Rank or Title
Date of Birth
28 Apr 1887
Date of Death
22 Aug 1915
Place of Birth
World War I Address
Place of Death
War Memorial Location
Soldier or Civilian
Pte Frank (Francis) Joseph Turner, 2030, 5/13th Battalion, Australian Infantry, Australian Imperial Force, was killed in action at Gallipoli on August 22nd, 1915. He was a Lutonian who had emigrated to Australia about six years earlier.
He was the 28-year-old blue-eyed, fair-haired second son of Clara Augusta Turner and the late James Turner (died 1903), of 8 Ash Road, Luton. Before leaving for Australia he was a travelling salesman for hat manufacturers Messrs Higinbotham and Sons, 16 Bute Street. He had returned home only once since, in about 1911, when his family were living at Cromwell House, 10 Ash Road.
He found work in warehouses at Sydney, New South Wales, then in May 1915 wrote to his mother that "the warehouses in dear old Sydney had formed a Brigade, and he had decided to to join the Australia Expeditionary Force with them". He enlisted in the Liverpool area of Sydney.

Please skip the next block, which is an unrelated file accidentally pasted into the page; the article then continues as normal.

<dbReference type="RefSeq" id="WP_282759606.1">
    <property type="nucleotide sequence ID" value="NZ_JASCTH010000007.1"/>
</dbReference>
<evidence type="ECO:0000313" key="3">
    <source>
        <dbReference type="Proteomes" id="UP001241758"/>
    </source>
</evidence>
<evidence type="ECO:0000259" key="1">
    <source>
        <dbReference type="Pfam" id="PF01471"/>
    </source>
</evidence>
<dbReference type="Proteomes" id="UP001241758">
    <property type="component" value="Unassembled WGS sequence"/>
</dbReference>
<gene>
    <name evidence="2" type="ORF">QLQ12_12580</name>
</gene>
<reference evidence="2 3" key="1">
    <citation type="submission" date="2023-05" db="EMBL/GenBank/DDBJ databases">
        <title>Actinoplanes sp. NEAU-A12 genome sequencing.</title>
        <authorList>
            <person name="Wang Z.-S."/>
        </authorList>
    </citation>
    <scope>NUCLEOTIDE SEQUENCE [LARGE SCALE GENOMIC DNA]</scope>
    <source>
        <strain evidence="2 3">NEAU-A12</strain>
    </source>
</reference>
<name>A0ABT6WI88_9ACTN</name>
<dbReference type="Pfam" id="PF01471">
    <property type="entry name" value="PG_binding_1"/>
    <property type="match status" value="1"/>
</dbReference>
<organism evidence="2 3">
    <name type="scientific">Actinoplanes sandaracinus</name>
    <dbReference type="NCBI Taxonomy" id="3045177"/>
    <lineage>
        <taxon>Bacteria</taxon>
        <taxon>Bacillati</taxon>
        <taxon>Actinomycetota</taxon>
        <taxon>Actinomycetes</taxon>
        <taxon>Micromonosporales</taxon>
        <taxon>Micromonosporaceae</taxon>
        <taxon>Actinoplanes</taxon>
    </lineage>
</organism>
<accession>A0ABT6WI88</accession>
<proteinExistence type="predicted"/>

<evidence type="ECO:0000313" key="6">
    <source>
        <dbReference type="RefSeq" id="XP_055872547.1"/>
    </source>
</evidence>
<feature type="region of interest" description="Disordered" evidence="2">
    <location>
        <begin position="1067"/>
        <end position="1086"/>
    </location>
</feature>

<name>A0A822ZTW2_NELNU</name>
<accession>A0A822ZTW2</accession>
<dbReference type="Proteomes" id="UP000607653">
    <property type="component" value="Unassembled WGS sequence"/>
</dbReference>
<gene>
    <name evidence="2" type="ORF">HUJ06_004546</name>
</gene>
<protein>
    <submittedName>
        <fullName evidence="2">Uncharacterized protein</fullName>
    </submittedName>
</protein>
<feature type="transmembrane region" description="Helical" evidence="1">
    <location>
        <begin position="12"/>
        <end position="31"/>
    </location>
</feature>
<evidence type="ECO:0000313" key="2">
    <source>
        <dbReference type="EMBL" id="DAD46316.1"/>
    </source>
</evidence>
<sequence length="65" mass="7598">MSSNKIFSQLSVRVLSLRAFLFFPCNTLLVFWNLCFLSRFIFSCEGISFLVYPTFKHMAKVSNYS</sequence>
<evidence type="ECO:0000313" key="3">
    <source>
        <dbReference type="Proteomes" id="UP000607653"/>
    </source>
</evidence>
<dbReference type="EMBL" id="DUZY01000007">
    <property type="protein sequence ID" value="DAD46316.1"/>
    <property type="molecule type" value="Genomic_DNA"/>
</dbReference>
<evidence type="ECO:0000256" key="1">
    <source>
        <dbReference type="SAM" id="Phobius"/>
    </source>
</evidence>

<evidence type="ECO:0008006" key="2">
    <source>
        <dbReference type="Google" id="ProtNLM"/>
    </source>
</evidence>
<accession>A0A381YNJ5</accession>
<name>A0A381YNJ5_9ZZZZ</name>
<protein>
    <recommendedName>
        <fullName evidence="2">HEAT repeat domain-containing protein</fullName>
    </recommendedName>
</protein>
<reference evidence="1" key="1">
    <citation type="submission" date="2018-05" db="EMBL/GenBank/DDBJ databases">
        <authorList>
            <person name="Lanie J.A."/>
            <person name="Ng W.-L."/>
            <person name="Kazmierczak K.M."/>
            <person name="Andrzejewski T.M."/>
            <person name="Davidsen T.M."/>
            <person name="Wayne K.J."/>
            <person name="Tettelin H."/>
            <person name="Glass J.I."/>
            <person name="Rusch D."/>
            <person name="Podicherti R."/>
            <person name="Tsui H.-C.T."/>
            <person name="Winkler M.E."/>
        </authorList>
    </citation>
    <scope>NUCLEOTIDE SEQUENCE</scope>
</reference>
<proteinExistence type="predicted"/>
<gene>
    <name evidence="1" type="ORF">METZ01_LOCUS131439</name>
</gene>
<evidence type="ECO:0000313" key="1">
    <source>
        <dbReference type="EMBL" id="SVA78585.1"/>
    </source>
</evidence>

At the time of writing Pte Turner was acting as a clerk in the orderly room, and he was anticipating that the contingent to which he was then attached, the 4th Infantry Brigade, would be coming to England after doing a spell of training in Egypt.
On July 7th, however, he wrote that his contingent were leaving Cairo the next day to proceed to Alexandria, then to Lemnos, and then to the Dardanelles and were going right into the firing line. That was the last Mrs Turner heard of her son until his name appeared in casualty lists in September 1915.
Although she was still awaiting official notification about Frank, she had heard from another son, Pte Sidney William Turner, 3847, 'A' Company, 1/5th Bedfords, who had been wounded by a bullet in the right foot at Gallipoli on August 15th. He had been in hospital in Cairo before being transferred to a convalescent home. Sidney was 20 years old and a former CWS Cocoa Works employee in Luton.
Youngest son John, serving with the East Anglian Royal Engineers, would also have gone to Gallipoli had he not been too young for active service. He had been employed by Hat Materials Ltd in Collingdon Street, and following enlistment became officer's servant to Lieut Leslie Kent (of George Kent Ltd) but was not allowed to go to France with him. He then had a similar role with another officer at E.A.R.E. headquarters at Thetford and various other parts of the Eastern Counties.
In 1901 the family had lived at 24 Langley Street, Luton. Father James, born in Huntingdonshire, was then aged 41 and a foreman lithographic printer.
Pictured above, left to right, are Frank, Sidney and John Turner.